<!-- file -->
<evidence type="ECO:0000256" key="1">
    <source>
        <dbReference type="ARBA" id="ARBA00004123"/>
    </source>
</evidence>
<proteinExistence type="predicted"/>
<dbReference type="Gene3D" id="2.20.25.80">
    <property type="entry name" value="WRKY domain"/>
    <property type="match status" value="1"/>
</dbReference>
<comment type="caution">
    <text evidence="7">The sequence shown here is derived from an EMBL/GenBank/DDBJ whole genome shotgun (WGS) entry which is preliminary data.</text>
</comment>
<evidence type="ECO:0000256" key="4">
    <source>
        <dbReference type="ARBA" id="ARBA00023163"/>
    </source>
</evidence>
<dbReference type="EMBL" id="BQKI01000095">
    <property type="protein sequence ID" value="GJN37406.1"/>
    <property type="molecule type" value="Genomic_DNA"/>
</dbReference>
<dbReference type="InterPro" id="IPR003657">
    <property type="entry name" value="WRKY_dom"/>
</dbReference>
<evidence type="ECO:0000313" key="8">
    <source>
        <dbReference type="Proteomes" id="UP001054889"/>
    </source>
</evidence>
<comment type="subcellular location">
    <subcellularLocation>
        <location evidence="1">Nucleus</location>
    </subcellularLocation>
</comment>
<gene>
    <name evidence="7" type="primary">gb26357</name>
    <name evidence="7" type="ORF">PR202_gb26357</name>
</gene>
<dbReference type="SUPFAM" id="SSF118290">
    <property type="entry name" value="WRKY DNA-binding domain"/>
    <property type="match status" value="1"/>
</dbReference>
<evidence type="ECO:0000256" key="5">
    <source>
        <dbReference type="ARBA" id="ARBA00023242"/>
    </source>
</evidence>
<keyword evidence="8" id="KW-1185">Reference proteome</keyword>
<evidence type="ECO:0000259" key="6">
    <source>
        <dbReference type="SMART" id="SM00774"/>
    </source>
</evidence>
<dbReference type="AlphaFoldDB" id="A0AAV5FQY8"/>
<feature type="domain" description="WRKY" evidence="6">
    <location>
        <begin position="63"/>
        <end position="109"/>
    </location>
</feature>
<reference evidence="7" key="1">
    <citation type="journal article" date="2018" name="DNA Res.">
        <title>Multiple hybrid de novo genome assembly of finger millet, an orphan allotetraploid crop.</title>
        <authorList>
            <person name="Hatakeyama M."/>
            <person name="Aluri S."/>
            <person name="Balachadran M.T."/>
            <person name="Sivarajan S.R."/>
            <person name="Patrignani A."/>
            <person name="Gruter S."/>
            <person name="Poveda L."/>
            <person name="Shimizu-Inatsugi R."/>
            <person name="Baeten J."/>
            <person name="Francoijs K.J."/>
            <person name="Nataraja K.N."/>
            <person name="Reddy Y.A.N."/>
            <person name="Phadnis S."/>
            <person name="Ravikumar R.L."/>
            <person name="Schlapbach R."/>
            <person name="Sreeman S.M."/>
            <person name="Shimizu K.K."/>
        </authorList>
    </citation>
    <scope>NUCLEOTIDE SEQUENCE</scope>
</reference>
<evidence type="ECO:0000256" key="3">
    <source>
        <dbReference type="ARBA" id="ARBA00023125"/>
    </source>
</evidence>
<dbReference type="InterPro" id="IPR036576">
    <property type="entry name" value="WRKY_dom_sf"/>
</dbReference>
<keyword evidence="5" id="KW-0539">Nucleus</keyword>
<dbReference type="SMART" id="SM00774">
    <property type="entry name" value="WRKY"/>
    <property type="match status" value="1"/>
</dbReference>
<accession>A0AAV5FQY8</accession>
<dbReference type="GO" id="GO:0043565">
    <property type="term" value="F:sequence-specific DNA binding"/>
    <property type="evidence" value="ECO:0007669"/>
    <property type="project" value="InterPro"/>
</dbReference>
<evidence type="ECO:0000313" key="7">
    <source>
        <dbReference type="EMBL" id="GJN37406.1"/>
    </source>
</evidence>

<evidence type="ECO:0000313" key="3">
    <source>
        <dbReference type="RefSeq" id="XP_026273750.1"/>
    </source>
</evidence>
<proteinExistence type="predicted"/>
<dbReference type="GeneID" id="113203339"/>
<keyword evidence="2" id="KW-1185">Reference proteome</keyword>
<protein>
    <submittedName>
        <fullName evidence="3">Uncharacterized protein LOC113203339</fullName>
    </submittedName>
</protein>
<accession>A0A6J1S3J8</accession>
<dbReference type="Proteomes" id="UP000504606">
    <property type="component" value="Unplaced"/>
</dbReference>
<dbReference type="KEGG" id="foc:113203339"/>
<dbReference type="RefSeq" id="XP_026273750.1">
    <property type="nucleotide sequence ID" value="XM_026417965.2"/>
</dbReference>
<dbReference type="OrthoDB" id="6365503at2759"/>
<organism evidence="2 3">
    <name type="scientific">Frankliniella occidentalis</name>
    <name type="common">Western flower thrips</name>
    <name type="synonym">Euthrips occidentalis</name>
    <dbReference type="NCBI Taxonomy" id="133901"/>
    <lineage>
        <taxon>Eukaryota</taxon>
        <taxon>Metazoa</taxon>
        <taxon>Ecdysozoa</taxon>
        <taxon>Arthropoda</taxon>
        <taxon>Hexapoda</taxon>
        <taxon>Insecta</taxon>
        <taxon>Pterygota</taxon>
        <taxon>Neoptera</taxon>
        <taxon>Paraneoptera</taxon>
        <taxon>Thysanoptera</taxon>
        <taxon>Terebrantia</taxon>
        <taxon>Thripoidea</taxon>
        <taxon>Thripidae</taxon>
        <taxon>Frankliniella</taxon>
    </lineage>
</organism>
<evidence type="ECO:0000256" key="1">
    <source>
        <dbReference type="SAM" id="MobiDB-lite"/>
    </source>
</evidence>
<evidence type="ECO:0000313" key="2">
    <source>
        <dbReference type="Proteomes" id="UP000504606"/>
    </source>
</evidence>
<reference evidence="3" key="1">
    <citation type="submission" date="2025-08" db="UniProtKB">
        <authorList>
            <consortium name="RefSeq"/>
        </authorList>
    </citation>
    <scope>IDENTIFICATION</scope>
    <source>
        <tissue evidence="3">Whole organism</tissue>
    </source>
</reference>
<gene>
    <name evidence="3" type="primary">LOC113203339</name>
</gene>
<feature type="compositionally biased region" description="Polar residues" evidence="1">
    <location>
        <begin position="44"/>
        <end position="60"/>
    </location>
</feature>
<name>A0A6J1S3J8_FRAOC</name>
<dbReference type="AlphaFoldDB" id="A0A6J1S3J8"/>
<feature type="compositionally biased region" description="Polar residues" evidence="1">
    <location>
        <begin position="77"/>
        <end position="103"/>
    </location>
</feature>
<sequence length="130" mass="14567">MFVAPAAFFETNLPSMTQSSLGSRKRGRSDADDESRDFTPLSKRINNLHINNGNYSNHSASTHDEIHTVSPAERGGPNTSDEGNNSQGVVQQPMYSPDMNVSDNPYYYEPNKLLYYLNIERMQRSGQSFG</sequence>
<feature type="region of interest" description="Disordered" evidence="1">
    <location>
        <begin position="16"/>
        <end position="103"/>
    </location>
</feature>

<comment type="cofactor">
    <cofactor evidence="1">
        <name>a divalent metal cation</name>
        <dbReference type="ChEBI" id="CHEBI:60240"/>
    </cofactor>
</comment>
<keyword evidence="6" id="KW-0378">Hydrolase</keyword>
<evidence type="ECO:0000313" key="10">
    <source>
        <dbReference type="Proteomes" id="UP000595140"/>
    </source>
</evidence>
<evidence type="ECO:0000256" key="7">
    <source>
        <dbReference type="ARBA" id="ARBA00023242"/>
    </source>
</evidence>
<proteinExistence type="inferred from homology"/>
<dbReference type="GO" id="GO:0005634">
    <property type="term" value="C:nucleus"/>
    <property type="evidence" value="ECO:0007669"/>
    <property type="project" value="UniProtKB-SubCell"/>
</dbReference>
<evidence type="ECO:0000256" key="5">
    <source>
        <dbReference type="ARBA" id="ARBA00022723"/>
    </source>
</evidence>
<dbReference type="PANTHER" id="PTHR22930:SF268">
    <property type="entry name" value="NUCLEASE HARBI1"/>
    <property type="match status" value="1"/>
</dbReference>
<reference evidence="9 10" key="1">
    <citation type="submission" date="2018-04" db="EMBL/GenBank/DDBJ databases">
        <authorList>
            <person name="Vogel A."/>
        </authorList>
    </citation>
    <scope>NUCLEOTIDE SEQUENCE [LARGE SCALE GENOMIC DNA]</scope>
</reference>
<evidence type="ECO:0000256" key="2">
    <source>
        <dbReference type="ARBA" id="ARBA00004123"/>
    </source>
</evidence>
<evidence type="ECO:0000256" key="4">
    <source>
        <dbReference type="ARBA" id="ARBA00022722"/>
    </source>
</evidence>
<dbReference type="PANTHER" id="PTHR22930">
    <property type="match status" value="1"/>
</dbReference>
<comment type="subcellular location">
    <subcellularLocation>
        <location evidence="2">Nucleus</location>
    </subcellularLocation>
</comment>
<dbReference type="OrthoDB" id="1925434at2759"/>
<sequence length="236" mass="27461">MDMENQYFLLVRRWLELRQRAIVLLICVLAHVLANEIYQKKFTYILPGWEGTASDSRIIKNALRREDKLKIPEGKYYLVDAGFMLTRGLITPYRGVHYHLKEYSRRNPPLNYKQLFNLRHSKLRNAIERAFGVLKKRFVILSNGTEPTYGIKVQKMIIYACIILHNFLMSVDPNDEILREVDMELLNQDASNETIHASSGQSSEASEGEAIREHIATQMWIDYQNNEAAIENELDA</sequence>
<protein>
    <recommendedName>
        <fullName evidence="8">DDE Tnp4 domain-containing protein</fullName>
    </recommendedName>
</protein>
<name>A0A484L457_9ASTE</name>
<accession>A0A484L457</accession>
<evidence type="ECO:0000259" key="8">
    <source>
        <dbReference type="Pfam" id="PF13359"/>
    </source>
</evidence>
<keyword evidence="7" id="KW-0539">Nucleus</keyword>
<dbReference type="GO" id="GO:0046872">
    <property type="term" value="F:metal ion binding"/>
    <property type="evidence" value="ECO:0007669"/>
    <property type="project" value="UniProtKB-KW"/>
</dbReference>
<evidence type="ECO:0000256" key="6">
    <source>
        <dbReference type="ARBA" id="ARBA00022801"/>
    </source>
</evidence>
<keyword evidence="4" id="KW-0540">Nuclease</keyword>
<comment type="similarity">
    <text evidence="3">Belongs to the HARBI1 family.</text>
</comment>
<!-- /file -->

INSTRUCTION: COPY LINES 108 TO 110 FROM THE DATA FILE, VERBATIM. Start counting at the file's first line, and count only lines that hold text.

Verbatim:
        <dbReference type="EMBL" id="GJN37406.1"/>
    </source>
</evidence>